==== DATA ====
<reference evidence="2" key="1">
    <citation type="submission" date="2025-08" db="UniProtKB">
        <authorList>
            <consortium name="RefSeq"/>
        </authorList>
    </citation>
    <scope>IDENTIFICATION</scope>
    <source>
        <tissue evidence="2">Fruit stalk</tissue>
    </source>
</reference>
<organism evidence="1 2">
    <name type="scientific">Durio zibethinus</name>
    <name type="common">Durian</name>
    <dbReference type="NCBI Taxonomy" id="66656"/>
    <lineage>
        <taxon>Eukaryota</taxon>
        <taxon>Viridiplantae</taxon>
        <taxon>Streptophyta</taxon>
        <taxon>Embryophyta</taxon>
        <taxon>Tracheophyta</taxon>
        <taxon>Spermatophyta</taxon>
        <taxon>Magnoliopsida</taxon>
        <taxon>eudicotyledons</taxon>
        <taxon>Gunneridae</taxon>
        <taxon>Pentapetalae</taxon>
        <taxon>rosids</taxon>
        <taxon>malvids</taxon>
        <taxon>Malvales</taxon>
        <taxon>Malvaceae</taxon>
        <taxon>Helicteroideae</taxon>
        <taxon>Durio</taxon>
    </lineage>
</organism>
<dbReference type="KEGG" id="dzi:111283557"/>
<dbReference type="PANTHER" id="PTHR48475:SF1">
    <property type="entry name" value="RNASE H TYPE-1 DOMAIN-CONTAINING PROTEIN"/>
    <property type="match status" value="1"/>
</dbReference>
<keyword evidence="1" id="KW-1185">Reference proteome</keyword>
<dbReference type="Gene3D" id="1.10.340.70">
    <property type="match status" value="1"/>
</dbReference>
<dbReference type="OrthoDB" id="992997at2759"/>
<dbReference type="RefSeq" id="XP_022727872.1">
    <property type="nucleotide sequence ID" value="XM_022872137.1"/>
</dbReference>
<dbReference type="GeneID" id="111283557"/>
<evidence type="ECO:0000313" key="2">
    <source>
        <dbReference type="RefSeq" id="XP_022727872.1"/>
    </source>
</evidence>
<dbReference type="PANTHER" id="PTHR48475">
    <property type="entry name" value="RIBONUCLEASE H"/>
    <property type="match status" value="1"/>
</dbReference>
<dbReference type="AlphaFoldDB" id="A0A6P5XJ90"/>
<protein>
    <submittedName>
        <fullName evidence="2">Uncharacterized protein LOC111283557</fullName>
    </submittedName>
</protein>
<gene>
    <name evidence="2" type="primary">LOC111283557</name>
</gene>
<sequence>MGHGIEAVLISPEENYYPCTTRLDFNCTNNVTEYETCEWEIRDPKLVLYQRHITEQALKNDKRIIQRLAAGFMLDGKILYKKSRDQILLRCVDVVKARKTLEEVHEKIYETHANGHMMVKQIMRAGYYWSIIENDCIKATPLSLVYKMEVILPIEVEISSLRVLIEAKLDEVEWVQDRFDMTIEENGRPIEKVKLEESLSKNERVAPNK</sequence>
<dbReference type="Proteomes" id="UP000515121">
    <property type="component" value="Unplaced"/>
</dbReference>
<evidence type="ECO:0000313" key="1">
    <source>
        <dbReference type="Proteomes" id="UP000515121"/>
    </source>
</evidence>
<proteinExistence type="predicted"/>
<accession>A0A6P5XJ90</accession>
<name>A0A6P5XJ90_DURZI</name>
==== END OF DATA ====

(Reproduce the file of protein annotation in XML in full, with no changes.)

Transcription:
<reference evidence="2" key="1">
    <citation type="submission" date="2025-08" db="UniProtKB">
        <authorList>
            <consortium name="RefSeq"/>
        </authorList>
    </citation>
    <scope>IDENTIFICATION</scope>
    <source>
        <tissue evidence="2">Fruit stalk</tissue>
    </source>
</reference>
<organism evidence="1 2">
    <name type="scientific">Durio zibethinus</name>
    <name type="common">Durian</name>
    <dbReference type="NCBI Taxonomy" id="66656"/>
    <lineage>
        <taxon>Eukaryota</taxon>
        <taxon>Viridiplantae</taxon>
        <taxon>Streptophyta</taxon>
        <taxon>Embryophyta</taxon>
        <taxon>Tracheophyta</taxon>
        <taxon>Spermatophyta</taxon>
        <taxon>Magnoliopsida</taxon>
        <taxon>eudicotyledons</taxon>
        <taxon>Gunneridae</taxon>
        <taxon>Pentapetalae</taxon>
        <taxon>rosids</taxon>
        <taxon>malvids</taxon>
        <taxon>Malvales</taxon>
        <taxon>Malvaceae</taxon>
        <taxon>Helicteroideae</taxon>
        <taxon>Durio</taxon>
    </lineage>
</organism>
<dbReference type="KEGG" id="dzi:111283557"/>
<dbReference type="PANTHER" id="PTHR48475:SF1">
    <property type="entry name" value="RNASE H TYPE-1 DOMAIN-CONTAINING PROTEIN"/>
    <property type="match status" value="1"/>
</dbReference>
<keyword evidence="1" id="KW-1185">Reference proteome</keyword>
<dbReference type="Gene3D" id="1.10.340.70">
    <property type="match status" value="1"/>
</dbReference>
<dbReference type="OrthoDB" id="992997at2759"/>
<dbReference type="RefSeq" id="XP_022727872.1">
    <property type="nucleotide sequence ID" value="XM_022872137.1"/>
</dbReference>
<dbReference type="GeneID" id="111283557"/>
<evidence type="ECO:0000313" key="2">
    <source>
        <dbReference type="RefSeq" id="XP_022727872.1"/>
    </source>
</evidence>
<dbReference type="PANTHER" id="PTHR48475">
    <property type="entry name" value="RIBONUCLEASE H"/>
    <property type="match status" value="1"/>
</dbReference>
<dbReference type="AlphaFoldDB" id="A0A6P5XJ90"/>
<protein>
    <submittedName>
        <fullName evidence="2">Uncharacterized protein LOC111283557</fullName>
    </submittedName>
</protein>
<gene>
    <name evidence="2" type="primary">LOC111283557</name>
</gene>
<sequence>MGHGIEAVLISPEENYYPCTTRLDFNCTNNVTEYETCEWEIRDPKLVLYQRHITEQALKNDKRIIQRLAAGFMLDGKILYKKSRDQILLRCVDVVKARKTLEEVHEKIYETHANGHMMVKQIMRAGYYWSIIENDCIKATPLSLVYKMEVILPIEVEISSLRVLIEAKLDEVEWVQDRFDMTIEENGRPIEKVKLEESLSKNERVAPNK</sequence>
<dbReference type="Proteomes" id="UP000515121">
    <property type="component" value="Unplaced"/>
</dbReference>
<evidence type="ECO:0000313" key="1">
    <source>
        <dbReference type="Proteomes" id="UP000515121"/>
    </source>
</evidence>
<proteinExistence type="predicted"/>
<accession>A0A6P5XJ90</accession>
<name>A0A6P5XJ90_DURZI</name>